Gary Taubes recently wrote a piece called “How a ‘fatally, tragically flawed’ paradigm has derailed the science of ob*sity” in which he congratulated himself for debunking bad science around fatness while… wait for it…promoting bad science around fatness.
Before I get too far into this I want to be clear that, while I think it’s important to talk about the science because it’s (mis)used to harm and abuse fat people, that should never detract from the fact that it’s fine to be fat no matter what, that adding healthism to fatphobia does not make either ok or justifiable, and that fat people have the right to live without shame, stigma, bullying or oppression no matter why we are fat, no matter what the “health impacts” might be, and whether or not we could, or even want to, become thin. That includes the rights to equal accommodation, including in healthcare.
So, let’s talk about this article. He starts out by saying, correctly, that fatness is not just about a “calories in, calories out” equation. (I wrote a blog post about this called The Calories In/Out Myth in 2011, which cited the work of just some of the people who have been talking about this since long before that, but I guess…welcome to the party Gary?)
Gary is correct that the calories in/out paradigm is deeply flawed (and is still being widely used, including the absurd medical “diagnosis” of fat people as “ob*se due to excess calories” by doctors who have never even asked about calorie consumption. This is driven by weight stigma which is fundamentally linked to racism and anti-Blackness (resources around this include Sabrina Strings Fearing the Black Body: The Racial Origins of Fatphobia and Da’Shaun Harrisons Belly of the Beast: The Politics of Anti-Fatness as Anti-Blackness)
The tragic flaw comes in the next leap of logic, in which Gary suggests that while fatness isn’t caused by a calories in/calories out equation, it’s still about what fat people eat, being fat is still something that should be pathologized and medicalized, and we should still push for the eradication of fat people. Let’s take a look
[Note, the quotations include harmful language, including terms that were created to pathologize and medicalize fat bodies, and may be triggering – you can skip them and still get main points of this piece]
I might have embraced this thinking as well if the prevalence of ob*sity had not risen relentlessly for the past half century; if ob*sity — along with type 2 diabetes, its partner in pathology — had not become the dominant non-Covid health crisis of our time. But I can’t…
Regular readers will know that I am an alliteration super stan, so I want to give him at least some credit for for “partner in pathology.” But I can’t.. because this concept is so harmful and wrong. The article does a decent job of debunking the “calories in/calories out argument” (but since people have been doing that for literally decades, including in Fat Activist and Health at Every Size circles, I can’t give him much credit for that either) Blaming fatness and calling it a health crisis without examining (or even mentioning) the impacts of weight stigma, weight cycling, and healthcare inequalities on the wellbeing of fat people is bad science that drives more weight stigma, weight cycling, and healthcare inequalities.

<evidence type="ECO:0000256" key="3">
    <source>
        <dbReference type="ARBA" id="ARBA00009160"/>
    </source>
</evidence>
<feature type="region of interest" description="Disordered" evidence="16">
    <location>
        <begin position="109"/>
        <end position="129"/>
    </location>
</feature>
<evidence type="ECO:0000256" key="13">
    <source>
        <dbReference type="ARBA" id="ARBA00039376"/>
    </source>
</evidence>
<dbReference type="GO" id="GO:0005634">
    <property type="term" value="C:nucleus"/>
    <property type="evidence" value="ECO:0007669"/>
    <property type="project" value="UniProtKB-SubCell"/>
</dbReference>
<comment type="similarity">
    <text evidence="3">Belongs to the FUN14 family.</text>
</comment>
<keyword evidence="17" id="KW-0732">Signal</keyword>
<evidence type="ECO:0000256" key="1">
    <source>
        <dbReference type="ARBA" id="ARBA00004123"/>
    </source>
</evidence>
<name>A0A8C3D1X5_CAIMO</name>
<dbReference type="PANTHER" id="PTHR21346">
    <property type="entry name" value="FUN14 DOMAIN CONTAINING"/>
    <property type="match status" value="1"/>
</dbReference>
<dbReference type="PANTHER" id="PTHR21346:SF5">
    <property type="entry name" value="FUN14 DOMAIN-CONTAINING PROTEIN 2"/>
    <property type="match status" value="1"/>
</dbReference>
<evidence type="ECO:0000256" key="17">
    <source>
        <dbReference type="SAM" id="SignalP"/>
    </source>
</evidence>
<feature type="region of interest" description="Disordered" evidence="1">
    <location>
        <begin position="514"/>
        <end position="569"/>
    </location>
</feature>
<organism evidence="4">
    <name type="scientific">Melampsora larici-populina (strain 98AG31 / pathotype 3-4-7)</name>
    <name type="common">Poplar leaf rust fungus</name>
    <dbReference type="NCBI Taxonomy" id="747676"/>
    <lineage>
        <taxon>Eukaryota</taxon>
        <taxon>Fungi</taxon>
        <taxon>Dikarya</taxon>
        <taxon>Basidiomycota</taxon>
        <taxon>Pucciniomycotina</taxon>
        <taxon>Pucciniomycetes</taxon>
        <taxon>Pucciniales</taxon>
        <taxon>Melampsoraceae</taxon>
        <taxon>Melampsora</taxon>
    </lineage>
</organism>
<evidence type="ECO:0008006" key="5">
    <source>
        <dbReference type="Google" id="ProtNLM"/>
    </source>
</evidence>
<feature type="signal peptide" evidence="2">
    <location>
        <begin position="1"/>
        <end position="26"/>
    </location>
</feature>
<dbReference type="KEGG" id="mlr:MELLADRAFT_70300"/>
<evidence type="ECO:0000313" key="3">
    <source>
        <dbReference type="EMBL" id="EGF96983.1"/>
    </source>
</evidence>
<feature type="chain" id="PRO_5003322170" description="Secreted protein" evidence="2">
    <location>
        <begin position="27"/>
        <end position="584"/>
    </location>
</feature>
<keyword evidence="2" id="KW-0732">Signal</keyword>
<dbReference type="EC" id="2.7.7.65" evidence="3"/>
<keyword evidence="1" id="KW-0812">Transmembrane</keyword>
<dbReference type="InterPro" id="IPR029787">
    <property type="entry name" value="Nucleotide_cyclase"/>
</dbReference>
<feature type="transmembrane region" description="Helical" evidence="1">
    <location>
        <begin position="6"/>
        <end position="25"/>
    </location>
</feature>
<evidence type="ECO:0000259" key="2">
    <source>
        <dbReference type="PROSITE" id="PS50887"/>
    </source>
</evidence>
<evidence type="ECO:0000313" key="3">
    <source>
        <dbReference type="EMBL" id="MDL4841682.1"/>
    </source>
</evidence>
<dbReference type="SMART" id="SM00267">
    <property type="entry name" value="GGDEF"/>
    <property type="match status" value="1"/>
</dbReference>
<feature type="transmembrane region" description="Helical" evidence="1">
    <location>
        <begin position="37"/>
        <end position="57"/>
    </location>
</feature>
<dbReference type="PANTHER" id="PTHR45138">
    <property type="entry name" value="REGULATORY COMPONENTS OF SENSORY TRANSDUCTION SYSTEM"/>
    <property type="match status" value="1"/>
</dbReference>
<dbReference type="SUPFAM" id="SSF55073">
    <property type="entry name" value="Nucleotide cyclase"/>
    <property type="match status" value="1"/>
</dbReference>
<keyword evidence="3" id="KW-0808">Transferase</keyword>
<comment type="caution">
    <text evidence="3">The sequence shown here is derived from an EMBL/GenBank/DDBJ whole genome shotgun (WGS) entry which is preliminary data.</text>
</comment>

So Gary is late to the party on calories in/calories out, but at least he is here, right? I mean at least he’s being clear that being fat isn’t something to blame on what fat people eat…
People don’t get fat because they eat too much, consuming more calories than they expend, but because the carbohydrates in their diets — both the quantity of carbohydrates and their quality — establish a hormonal milieu that fosters the accumulation of excess fat…
Oh. Never mind. He’s just pitching another “it’s what they eat” claim. How can this account for the fact that people can eat the same things and be vastly different weights, and that people can eat different things and be the same weight? Gary’s has an answer there to…sort of…
Since not everyone is ob*se or overw*ight, some people clearly do balance their intake to their expenditure even in an environment where food is everywhere. Shouldn’t a viable hypothesis of ob*sity be able to explain why some people remain lean and others don’t without implicitly or even explicitly blaming character?
This problem is solved by simply defining ob*sity as what it clearly is: a disorder of excessive fat accumulation.
I had to take a minute to bang my head on my desk, but I’m back. If you’re touting a paradigm that pathologizes fat bodies, I can see how it’s convenient for you if we all just accept that fat bodies can be pathologized because they are fat, but, I can’t back you on it for reasons I’m about to discuss, as well as the fact that people with the same weight/amount of fat have vastly different health statuses.
And here’s where this all goes, arguably, the most (tragically) wrong.
The undeniable evidence is the enormous increase in the prevalence of ob*sity worldwide. In the U.S., 12% of Americans lived with ob*sity 60 years ago; more than 40% do today. Something has changed in the environment — in diets or lifestyles — to trigger such a dramatic rise in the prevalence of ob*sity. But is it nature or nurture that the environment triggers, behavior or physiology, minds or bodies?
In this paragraph he is almost there, but then he takes that left turn at weight stigma. In order to rush to his preferred way to pathologize fat people, Gary blows right by the possible answers to his own question. What has changed?
Well, for one thing, in 1998 (driven by the weight loss industry) the definition of “ob*sity” was lowered, impacting the weight classification of tens of millions of people. I wrote about that here and I’m just one of many, many people who have pointed this out. If you are talking about the so-called increase in fatness without mentioning that, I feel like it calls your methods and intentions into some serious question.
The other thing that has changed is the advent of the weight loss industry (or, more correctly, the weight cycling industry, but we’ll get to that.). Intentional weight loss products and programs started to become commercially popular in the 1930’s, became even more popular post WWII, and have steadily grown since. The industry has grown to $71 BILLION dollars a year (up from $20 billion dollars in 2012 alone.)
Why is this important? Because intentional weight loss attempts (whether we’re calling them diets, lifestyle changes, health plans, or something else) end up in weight regain about 95% of the time, and up to two-thirds of those people gain back more than they lost. And the advice those people are given is…try again! (The industry has brilliantly taken credit for the first part of the biological response (weight loss) and blamed their clients – and convinced their clients and everyone else – to blame themselves for the second part of the biological response, which is the only way that they could have seen such exponential growth with a product that fails almost all the time and has the opposite of the intended effect the majority of the time.)